New Hep C Drug Shows Promise in Phase 2 Testing
An experimental therapy, which was developed to treat hepatitis C, has been showing some real promise in a small hepatitis C clinical study. While this therapy is still in the earliest stages of development, it really seems like it has significant potential. Of course, leading healthcare experts still advise that it will be some time before we know if this injectable form of hepatitis C treatment will become established with other medications which can be taken orally for this infectious disease.
The latest research has suggested that this drug, known as miravirsen, could be added to drug concoction which would be used to manage the hepatitis C virus (HCV). These drug “cocktails” have been used successfully in the past, making what once was a death sentence into a chronic but manageable disease.
How Does This New Hep C Drug Therapy Work?
This new drug therapy works by suppressing the molecules which HCV needs in order to reproduce. Miravirsen proved to reduce viral loads by nearly 500-fold when taking in larger doses during this phase 2 clinical study conducted by a group of international investigators. In addition, these patients did develop any drug resistance, something that is an issue with other hep C medications, while taking this experimental drug therapy.
“This is the first real clinical study of this approach and the results are encouraging,” stated Dr. Judy Lieberman, the acting chairwoman of molecular and cellular medicine the Children’s Hospital in Boston. “What’s exciting to me is that there doesn’t seem to be any drug resistance developing. If there’s a way to develop a drug cocktail that doesn’t require a half a year of treatment … that would be really exciting, but it’s too early to tell.”
HCV is Asymptomatic
Hepatitis C is an infectious form of liver disease and it currently infects almost 200 million people around the world. Hepatitis C can be transmitted in a number of different ways, but many people have been infected from sharing needles to inject illicit drugs. Unfortunately, this disease is often asymptomatic (it produces no noticeable symptoms), and many people could have HCV without realizing it.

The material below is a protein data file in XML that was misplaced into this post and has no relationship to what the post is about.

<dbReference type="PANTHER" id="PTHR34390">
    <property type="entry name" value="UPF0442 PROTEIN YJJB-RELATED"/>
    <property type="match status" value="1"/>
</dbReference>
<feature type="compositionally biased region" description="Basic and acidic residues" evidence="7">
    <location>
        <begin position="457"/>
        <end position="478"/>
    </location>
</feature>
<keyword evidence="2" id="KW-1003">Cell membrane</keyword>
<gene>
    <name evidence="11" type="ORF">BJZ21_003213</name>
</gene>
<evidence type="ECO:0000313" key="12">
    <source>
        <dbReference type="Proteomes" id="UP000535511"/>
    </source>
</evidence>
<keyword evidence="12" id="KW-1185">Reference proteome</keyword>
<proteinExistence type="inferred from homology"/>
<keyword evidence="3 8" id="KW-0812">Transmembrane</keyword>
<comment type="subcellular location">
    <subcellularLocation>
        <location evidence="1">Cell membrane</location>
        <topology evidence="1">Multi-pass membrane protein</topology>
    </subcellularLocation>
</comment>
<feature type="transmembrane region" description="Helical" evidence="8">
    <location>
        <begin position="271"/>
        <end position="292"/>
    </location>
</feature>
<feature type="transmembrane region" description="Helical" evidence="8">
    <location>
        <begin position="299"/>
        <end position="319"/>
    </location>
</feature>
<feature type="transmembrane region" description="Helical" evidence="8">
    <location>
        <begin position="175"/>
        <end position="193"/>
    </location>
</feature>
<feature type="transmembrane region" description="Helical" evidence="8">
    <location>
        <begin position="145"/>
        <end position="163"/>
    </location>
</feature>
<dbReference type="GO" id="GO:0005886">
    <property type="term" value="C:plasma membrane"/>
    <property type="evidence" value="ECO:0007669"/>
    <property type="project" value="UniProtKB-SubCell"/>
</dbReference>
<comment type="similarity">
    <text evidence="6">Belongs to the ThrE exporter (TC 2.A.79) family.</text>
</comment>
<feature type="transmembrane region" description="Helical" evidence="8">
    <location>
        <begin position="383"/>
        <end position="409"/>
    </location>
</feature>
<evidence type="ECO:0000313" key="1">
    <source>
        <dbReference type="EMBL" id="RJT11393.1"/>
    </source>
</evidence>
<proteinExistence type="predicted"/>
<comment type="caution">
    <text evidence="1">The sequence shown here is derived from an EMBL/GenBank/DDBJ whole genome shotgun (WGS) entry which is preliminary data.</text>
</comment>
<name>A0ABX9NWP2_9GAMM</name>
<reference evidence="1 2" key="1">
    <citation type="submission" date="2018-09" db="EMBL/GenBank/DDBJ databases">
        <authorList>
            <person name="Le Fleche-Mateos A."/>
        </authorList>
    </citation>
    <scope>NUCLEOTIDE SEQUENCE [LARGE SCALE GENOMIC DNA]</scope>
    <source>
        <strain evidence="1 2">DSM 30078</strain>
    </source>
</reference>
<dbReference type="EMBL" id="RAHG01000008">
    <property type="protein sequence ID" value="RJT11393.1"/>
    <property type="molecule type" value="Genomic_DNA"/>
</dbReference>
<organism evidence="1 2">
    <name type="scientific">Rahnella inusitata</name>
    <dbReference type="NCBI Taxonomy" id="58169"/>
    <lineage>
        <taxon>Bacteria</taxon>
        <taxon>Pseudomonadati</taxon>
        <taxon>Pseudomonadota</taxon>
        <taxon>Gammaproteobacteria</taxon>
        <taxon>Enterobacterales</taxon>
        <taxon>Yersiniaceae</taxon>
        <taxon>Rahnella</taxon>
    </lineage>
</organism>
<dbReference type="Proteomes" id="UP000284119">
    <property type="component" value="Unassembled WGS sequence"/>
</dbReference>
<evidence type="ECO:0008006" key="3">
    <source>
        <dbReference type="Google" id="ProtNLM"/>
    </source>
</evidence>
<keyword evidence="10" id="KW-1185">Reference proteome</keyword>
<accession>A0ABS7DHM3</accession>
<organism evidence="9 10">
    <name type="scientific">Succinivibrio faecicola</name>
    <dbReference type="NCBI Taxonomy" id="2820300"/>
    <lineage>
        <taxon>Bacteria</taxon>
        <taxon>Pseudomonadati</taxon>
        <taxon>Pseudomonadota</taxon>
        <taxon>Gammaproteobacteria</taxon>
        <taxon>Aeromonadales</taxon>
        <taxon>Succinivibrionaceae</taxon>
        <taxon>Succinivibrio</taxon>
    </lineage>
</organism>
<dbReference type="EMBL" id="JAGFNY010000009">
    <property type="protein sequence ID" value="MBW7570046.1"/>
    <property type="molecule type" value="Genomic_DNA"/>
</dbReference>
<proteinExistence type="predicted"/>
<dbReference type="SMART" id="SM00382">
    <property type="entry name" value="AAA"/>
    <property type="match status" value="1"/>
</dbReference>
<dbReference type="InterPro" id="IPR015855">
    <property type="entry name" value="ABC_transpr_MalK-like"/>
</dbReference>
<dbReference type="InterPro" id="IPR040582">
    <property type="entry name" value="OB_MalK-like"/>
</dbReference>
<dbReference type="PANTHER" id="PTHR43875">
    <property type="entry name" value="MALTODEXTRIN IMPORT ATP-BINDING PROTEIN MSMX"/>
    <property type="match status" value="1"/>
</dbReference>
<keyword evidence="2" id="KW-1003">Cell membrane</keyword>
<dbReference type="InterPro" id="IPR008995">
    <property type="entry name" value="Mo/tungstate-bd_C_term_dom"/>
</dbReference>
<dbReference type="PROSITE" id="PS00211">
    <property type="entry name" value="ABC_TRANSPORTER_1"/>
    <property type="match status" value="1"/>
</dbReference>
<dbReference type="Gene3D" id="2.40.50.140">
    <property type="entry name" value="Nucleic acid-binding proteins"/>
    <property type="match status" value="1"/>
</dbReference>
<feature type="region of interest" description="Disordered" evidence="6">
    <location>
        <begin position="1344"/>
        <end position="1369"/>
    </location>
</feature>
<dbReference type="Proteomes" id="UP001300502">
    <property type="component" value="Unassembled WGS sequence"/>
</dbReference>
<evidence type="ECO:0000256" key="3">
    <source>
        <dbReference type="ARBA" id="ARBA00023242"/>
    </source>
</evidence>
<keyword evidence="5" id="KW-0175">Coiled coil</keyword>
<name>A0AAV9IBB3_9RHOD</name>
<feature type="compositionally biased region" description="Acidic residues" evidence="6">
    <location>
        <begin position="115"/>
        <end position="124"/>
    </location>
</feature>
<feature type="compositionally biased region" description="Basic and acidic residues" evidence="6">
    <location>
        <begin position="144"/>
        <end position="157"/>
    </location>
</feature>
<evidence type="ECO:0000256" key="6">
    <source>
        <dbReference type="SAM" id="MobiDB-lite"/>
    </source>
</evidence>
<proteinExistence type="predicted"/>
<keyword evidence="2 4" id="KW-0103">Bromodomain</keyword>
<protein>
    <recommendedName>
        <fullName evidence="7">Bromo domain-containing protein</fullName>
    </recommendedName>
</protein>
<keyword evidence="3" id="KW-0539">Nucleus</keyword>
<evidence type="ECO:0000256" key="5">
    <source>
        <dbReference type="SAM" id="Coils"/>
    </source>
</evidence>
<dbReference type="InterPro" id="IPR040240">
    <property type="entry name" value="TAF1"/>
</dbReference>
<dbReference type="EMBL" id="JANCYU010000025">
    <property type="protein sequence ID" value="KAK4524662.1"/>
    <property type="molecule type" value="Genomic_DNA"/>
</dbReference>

Phase 2 Clinical Study Shows Promise
This phase 2 clinical study was headed by Dr. Harry Janssen, a professor of medicine at the University of Toronto and Erasmus University Rotterdam in the Netherlands. The participants that enrolled for this hepatitis C clinical trial were split into four groups. Nine people were chosen from the first three groups to be given a dose of either 3 mg, 5 mg, 7 mg of this drug therapy per kg of body weight for a full 29 days. The last nine participants were given a placebo, and all were observed for 18 weeks.
Researchers reported a reduced viral-load of nearly 500-fold in the patients when they were given the highest dosage. In the meantime, the virus had fallen below detectable levels for four of these patients. Incredibly, this experimental treatment produced no significant toxic effects in any of the participants. The only effects that researchers identified were a minor reaction around the injection site and brief increase in liver enzyme levels.
One Drawback to this Injectable Drug
Dr. David Bernstein, the head of the division of hepatology at North Shore University Hospital in Manhasset, N.Y., claims that this hepatitis C study was quite intriguing. He says that this injectable drug would probably have less appeal to patients compared to other new medications which can be taken orally.
“It’s a novel concept, but it’s only 36 patients and a phase 2 study,” states Dr. Bernstein. “It’s impressive that their viral loads came down, but most suffered a recurrence of the virus.”